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Can the Kydland--Prescott Model Pass the Cogley--Nason Test?

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  • Fève, P.
  • Matheron, J.

Abstract

This paper quantitatively evaluates the ability of a Kydland and Prescott type model with permanent technology shocks and labor wedges to reproduce output persistence together with persistent impulse response functions of output to permanent and transitory shocks. When calibrated on US labor market features, this model, in which technology shocks account for the bulk of output fluctuations, successfully passes the Cogley and Nason test.

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Bibliographic Info

Paper provided by Banque de France in its series Working papers with number 125.

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Length: 17 pages
Date of creation: 2005
Date of revision:
Handle: RePEc:bfr:banfra:125

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Postal: Banque de France 31 Rue Croix des Petits Champs LABOLOG - 49-1404 75049 PARIS
Web page: http://www.banque-france.fr/
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Related research

Keywords: RBC Models ; Habit Leisure ; Labor Wedges ; Output Persistence;

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  1. Kydland, Finn E & Prescott, Edward C, 1982. "Time to Build and Aggregate Fluctuations," Econometrica, Econometric Society, vol. 50(6), pages 1345-70, November.
  2. Stephanie Schmitt-Grohe, 1999. "Endogenous business cycles and the dynamics of output, hours, and consumption," Departmental Working Papers 199915, Rutgers University, Department of Economics.
  3. V V Chari & Patrick J Kehoe & Ellen R. McGrattan, 2003. "Business Cycle Accounting," Levine's Bibliography 506439000000000421, UCLA Department of Economics.
  4. Olivier Jean Blanchard & Danny Quah, 1988. "The Dynamic Effects of Aggregate Demand and Supply Disturbances," NBER Working Papers 2737, National Bureau of Economic Research, Inc.
  5. Cogley, Timothy & Nason, James M, 1995. "Output Dynamics in Real-Business-Cycle Models," American Economic Review, American Economic Association, vol. 85(3), pages 492-511, June.
  6. Christopher J. Erceg & Luca Guerrieri, 2004. "Can Long-Run Restrictions Identify Technology Shocks?," Computing in Economics and Finance 2004 3, Society for Computational Economics.
  7. V. V. Chari & Patrick J. Kehoe & Ellen R. McGrattan, 2005. "A critique of structural VARs using real business cycle theory," Working Papers 631, Federal Reserve Bank of Minneapolis.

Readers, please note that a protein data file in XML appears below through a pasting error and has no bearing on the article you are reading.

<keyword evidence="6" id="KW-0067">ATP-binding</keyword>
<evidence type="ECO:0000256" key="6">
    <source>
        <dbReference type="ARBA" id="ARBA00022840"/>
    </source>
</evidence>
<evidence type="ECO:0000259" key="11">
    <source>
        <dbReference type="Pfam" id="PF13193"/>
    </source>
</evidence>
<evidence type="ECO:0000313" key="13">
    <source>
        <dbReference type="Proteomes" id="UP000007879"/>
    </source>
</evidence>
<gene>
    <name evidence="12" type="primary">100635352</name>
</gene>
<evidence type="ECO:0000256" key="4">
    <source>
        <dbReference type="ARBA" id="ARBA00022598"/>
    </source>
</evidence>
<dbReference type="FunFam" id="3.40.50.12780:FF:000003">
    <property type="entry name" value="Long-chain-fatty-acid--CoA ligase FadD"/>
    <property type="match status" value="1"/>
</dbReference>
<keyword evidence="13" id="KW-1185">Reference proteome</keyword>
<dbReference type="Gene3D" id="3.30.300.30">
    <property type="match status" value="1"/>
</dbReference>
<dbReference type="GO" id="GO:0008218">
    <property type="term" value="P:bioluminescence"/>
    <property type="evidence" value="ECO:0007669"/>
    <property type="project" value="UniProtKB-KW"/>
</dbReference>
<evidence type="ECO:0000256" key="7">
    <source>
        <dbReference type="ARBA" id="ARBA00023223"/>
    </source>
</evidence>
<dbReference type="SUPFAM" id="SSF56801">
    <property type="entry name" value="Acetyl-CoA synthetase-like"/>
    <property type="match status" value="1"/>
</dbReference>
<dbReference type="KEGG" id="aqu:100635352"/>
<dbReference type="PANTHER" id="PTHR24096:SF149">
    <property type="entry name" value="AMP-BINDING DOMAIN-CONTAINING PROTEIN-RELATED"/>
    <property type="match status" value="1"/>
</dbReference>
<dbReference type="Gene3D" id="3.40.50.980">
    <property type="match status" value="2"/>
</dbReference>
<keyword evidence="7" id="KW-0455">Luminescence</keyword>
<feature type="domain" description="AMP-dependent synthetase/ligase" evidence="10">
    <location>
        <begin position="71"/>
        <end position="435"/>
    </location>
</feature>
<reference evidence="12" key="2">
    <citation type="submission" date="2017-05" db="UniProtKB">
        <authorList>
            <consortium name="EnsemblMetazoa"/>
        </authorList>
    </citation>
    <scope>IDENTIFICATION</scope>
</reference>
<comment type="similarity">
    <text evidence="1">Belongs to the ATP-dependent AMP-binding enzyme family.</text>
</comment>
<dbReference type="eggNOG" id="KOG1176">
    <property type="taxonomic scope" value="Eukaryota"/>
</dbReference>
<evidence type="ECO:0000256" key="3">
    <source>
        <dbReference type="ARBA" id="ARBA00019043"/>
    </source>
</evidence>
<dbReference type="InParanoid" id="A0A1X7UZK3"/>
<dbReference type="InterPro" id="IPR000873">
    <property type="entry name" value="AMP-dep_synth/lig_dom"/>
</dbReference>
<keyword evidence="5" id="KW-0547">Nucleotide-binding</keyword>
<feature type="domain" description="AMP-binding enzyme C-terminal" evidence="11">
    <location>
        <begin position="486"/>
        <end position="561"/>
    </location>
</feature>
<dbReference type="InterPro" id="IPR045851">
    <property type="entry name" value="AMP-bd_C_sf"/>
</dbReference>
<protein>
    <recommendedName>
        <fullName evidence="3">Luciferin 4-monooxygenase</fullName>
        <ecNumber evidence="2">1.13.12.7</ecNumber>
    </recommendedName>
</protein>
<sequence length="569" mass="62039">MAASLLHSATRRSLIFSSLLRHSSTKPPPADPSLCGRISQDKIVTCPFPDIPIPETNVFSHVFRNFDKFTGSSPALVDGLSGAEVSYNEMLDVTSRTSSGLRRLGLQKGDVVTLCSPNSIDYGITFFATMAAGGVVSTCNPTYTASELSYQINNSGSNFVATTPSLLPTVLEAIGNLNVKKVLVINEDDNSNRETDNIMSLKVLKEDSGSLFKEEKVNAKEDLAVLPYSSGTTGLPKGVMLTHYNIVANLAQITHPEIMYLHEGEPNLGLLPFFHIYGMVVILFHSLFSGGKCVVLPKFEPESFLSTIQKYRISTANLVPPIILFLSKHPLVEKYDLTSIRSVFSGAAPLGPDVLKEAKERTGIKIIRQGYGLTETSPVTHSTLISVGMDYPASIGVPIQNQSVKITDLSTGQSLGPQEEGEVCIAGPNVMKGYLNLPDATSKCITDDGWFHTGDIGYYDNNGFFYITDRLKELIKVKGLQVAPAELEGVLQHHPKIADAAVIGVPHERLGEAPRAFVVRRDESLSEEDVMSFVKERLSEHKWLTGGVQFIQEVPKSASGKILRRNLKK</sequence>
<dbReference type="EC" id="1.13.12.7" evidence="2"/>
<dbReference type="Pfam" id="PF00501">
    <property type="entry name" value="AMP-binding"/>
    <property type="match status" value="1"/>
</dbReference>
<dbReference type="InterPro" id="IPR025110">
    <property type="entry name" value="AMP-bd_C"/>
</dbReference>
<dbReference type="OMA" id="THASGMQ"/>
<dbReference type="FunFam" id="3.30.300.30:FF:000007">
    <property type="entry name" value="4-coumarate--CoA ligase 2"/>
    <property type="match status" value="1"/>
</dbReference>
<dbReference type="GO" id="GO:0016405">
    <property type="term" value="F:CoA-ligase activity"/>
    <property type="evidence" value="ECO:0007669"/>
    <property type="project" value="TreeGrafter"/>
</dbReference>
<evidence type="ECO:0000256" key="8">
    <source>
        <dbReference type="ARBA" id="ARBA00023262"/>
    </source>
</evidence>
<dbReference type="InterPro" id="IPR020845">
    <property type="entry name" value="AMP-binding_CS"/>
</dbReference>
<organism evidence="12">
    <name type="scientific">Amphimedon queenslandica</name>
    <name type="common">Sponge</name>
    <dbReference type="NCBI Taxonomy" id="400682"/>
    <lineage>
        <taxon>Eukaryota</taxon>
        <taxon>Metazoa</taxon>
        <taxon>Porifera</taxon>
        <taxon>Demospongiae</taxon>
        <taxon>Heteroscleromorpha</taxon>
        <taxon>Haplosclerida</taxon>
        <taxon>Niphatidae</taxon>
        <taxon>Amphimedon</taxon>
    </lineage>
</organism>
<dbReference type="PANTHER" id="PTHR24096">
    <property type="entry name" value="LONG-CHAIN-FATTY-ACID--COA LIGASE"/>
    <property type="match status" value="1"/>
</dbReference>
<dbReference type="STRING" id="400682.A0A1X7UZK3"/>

8. Lawrence J. Christiano & Martin Eichenbaum, 1990. "Current real business cycle theories and aggregate labor market fluctuations," Discussion Paper / Institute for Empirical Macroeconomics 24, Federal Reserve Bank of Minneapolis.
  9. Martin S. Eichenbaum & Lars Peter Hansen & Kenneth J. Singleton, 1986. "A Time Series Analysis of Representative Agent Models of Consumption andLeisure Choice Under Uncertainty," NBER Working Papers 1981, National Bureau of Economic Research, Inc.
  10. Robert E. Hall, 1997. "Macroeconomic Fluctuations and the Allocation of Time," NBER Working Papers 5933, National Bureau of Economic Research, Inc.
  11. Hansen, Gary D., 1997. "Technical progress and aggregate fluctuations," Journal of Economic Dynamics and Control, Elsevier, vol. 21(6), pages 1005-1023, June.
  12. Edward C. Prescott, 1986. "Theory ahead of business cycle measurement," Quarterly Review, Federal Reserve Bank of Minneapolis, issue Fall, pages 9-22.
  13. Burnside, Craig & Eichenbaum, Martin, 1996. "Factor-Hoarding and the Propagation of Business-Cycle Shocks," American Economic Review, American Economic Association, vol. 86(5), pages 1154-74, December.
  14. Bover, Olympia, 1991. "Relaxing Intertemporal Separability: A Rational Habits Model of Labor Supply Estimated from Panel Data," Journal of Labor Economics, University of Chicago Press, vol. 9(1), pages 85-100, January.
  15. Steve Ambler & Alain Guay & Louis Phaneuf, 2003. "Labor Market Imperfections and the Dynamics of Postwar Business Cycles," Cahiers de recherche 0319, CIRPEE.
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